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Help Derbyshire County Council demonstrate your desire for better broadband
Monday 07 November 2011 18:14:23 by Andrew Ferguson

There are some that assume the BDUK money and results of tenders are a foregone conclusion, but most of the BDUK funds that have been earmarked already are subject to a requirement that councils manage to match-fund the amount. It is requirement to attract extra investment, or make the case for using a councils own funds to match the BDUK funding that is resulting in many councils carrying out surveys.

Derbyshire County Council is the latest council to carry out a survey, with different forms for residents and businesses, and for those not able to submit information online, a phone number for someone at the council who will transcribe your answers. Surrey County Council included information about its survey in their printed quarterly newsletter, hopefully other councils will do similar to ensure those unable to get online will be able to express their views.

Those with longer memories will remember South Derbyshire County Council carrying out a survey in 2008, that was to provide pressure on BT to improve services in the area. The BDUK funding and the work to get superfast broadband to something like 90% of households across the UK are much more concrete, and hopefully councils will have enough vision to get even areas where superfast services are not possible as fast a service as possible, rather than just meet the 2 Mbps Universal Service Commitment.


Posted by cyberdoyle over 5 years ago
If adsl2+ isn't classed as superfast ie bduk say over 24meg is superfast, and if the reach of cabinets starts to fall off at 300 metres, then how many of these cabinets are going to be needed to get superfast to 90% of the country? does anyone know? And how many more millions will be wasted on surveys?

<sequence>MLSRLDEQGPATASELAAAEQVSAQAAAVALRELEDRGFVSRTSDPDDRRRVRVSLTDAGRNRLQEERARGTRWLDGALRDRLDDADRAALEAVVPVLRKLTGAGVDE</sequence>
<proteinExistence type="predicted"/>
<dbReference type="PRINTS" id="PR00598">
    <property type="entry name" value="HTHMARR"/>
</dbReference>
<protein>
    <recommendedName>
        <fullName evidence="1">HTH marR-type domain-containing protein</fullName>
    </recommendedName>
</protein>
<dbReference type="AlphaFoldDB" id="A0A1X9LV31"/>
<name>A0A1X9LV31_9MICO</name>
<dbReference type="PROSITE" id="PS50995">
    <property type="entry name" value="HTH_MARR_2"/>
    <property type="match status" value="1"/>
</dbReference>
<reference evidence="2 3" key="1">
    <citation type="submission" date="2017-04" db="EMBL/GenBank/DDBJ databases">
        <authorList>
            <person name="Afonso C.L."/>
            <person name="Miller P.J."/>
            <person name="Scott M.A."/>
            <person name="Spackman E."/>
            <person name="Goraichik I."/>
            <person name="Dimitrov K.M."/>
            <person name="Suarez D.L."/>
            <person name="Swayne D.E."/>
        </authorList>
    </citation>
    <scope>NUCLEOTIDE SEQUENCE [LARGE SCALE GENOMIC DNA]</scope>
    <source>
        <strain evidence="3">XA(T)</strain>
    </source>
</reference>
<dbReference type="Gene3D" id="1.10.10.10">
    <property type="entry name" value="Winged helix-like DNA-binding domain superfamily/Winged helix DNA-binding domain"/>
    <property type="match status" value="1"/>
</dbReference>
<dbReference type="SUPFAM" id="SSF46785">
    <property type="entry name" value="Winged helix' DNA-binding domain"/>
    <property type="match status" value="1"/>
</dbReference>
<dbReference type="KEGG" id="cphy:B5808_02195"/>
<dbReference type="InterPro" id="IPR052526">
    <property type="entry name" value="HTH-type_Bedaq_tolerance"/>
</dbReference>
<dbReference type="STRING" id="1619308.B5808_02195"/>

Posted by andrew (Favicon staff member) over 5 years ago
UK has 85,000 street cabinets, which is a lot less than having to run a new connection to 28,000,000 homes.

Profile 17a which BT is starting to use, drops below 25 Mbps at around 2000 feet, 600m.

Hence why options such as 4G, or line bonding may be used for some areas. No single solution is possible given the amount of money anyone is willing to spend.
Posted by cyberdoyle over 5 years ago
ah, so 85,000 x 30,000 =2.500,000 so that's a different question answered.
and anything over 600 metres is below superfast, and also below the 30meg recommended by europe, so the whole job will be to do again?
so do we know if 90% of the population live within 600 metres of one of these 'superfast' cabinets?
Posted by dustofnations over 5 years ago
@cyberdoyle - Really, the price of a survey is nothing compared to the massive labour, materials and other costs associated with laying fibre. I'm not sure where the 'millions' figure you espouse comes from.

In fact, as far as I'm aware the current FTTC approach doesn't preclude running FTTH from existing cabs at some point when it becomes viable.
Posted by themanstan over 5 years ago

please use B4RN costings to calculate roll-out for the UK.... £1.86m for 1322 properties... ~£1408 per property, that's from the B4RN business plan. Let's halve that to allow for urban costings. I still make that £17 billion pounds... not far off what BT says it will cost to FTTH the whole of the UK. Where is this money going to come from? That is the only question I'd like you to answer!
Posted by Somerset over 5 years ago
Why halve, how many pavements in the B4RN area?
Posted by themanstan over 5 years ago
I'm allowing for BT running fibre over poles and ducts, avoiding digging as much as possible.
Posted by jumpmum over 5 years ago
cd: 85,000 x £30,000 = £2.5b. My understanding is that approx 75% are within 600m of a cab. But of those not within 600m, over 50% are direct from the exchange and mainly in the cities/towns. These don't appear to be BT priority as they often already get 15Mb+ from ADSL2+.
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